“Dress in layers. While you are hiking, add and remove clothes to minimize sweating,” he said. “Eat and drink frequently. Dehydration hastens the onset of hypothermia.”

He cites a statistic that says snowshoeing burns 600 calories an hour and winter backpacking requires 4,000-5,000 calories a day.

“Be prepared to keep warm with nothing more than the equipment you can carry,” Werner said. “Stay alert for the signs of hypothermia, frostbite or trench foot.”

On the website, he has more suggestions for more remote excursions.

“If you are not an experienced winter hiker, make your initial trips day hikes in areas that you are familiar with,” he said. “Go on trips with experienced winter hikers who are familiar with the area and local conditions.”

The following list would be great places for longer day hikes. Trails are longer and conditions are more strenuous (and likely snowy this winter) than the easy walks listed previously.

Bowen Nature Preserve, 11891 E. CR 24, Republic, is a nature area in the county park system and can be used on foot or on horseback. The 2.7 miles of trails is mainly flat and passes through mostly grassland and some woodland.

Forrest Nature Preserve, 701 E. CR 6, is another county park with 1.3 miles of trails that run along Honey Creek, through woods and grasslands and on a bluff overlooking the creek. In winter, some of the footing may be slippery.

Garlo Heritage Nature Preserve, a county park at 5777 S. SR 19, Bloomville, contains 2.7 miles of hiking trails and 8.2 miles of bridle trails. The front part close to the parking area is a boardwalk that would be a nice, easy walk. The loop trail around the lake would likely be strenuous because of snow cover, and the back part is more remote than other trails.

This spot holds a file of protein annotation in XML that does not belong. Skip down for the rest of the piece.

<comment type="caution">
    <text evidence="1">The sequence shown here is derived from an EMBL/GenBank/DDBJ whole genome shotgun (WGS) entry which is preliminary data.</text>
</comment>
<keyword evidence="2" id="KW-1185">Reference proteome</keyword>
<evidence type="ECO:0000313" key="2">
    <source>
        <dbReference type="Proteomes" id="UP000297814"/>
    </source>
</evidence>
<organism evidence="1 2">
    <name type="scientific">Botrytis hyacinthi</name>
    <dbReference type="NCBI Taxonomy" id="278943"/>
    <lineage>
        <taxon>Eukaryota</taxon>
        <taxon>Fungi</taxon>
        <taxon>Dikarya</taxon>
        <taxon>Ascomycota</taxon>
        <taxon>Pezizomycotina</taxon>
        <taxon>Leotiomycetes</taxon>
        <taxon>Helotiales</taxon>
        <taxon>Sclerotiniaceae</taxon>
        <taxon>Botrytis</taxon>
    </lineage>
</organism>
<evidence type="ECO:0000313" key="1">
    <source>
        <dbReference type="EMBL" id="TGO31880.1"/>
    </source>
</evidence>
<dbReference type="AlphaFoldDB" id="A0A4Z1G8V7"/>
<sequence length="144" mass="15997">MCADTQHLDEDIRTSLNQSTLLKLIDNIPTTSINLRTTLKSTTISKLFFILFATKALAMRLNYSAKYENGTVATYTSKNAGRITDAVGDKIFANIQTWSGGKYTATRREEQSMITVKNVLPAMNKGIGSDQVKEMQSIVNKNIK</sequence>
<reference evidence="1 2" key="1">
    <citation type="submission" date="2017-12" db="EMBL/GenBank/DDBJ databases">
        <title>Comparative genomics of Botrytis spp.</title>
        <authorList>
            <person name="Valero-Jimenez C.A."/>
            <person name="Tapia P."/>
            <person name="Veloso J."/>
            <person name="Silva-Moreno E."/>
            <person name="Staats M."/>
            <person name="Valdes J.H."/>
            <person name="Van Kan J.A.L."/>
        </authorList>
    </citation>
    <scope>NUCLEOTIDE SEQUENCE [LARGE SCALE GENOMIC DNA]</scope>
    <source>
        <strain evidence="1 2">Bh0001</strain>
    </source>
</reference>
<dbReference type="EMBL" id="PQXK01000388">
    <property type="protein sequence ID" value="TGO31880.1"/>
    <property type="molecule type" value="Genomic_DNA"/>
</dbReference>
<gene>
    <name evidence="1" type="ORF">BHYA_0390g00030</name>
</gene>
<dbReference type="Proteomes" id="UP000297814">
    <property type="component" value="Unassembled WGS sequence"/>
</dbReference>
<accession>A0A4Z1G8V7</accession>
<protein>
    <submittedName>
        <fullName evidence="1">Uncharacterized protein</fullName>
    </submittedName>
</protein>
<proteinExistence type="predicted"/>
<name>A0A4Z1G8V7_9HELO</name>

Steyer Nature Preserve, also a county park at 5901 N. CR 33, has 4 miles of trails in five loops of various lengths. The trail, snowy at this time of year, traverses many hills through the woodland, and includes eight bridges over ravines. The trails at Steyer would be the most difficult on this list for winter hiking. Also, watch for hunters; cottontail rabbit season ends Feb. 28, but coyote and groundhog can be hunted anytime.

Howard Collier State Nature Preserve, 1655 W. TR 38, includes 1.5 miles of trails, which probably are not cleared of snow. The first part of the trail is wooden stairs to descend to the bottom area along the Sandusky River. For hikers who don’t mind stair climbing and possible slippery spots, the area would be a nice winter walk. It is more remote than the trails closer to towns.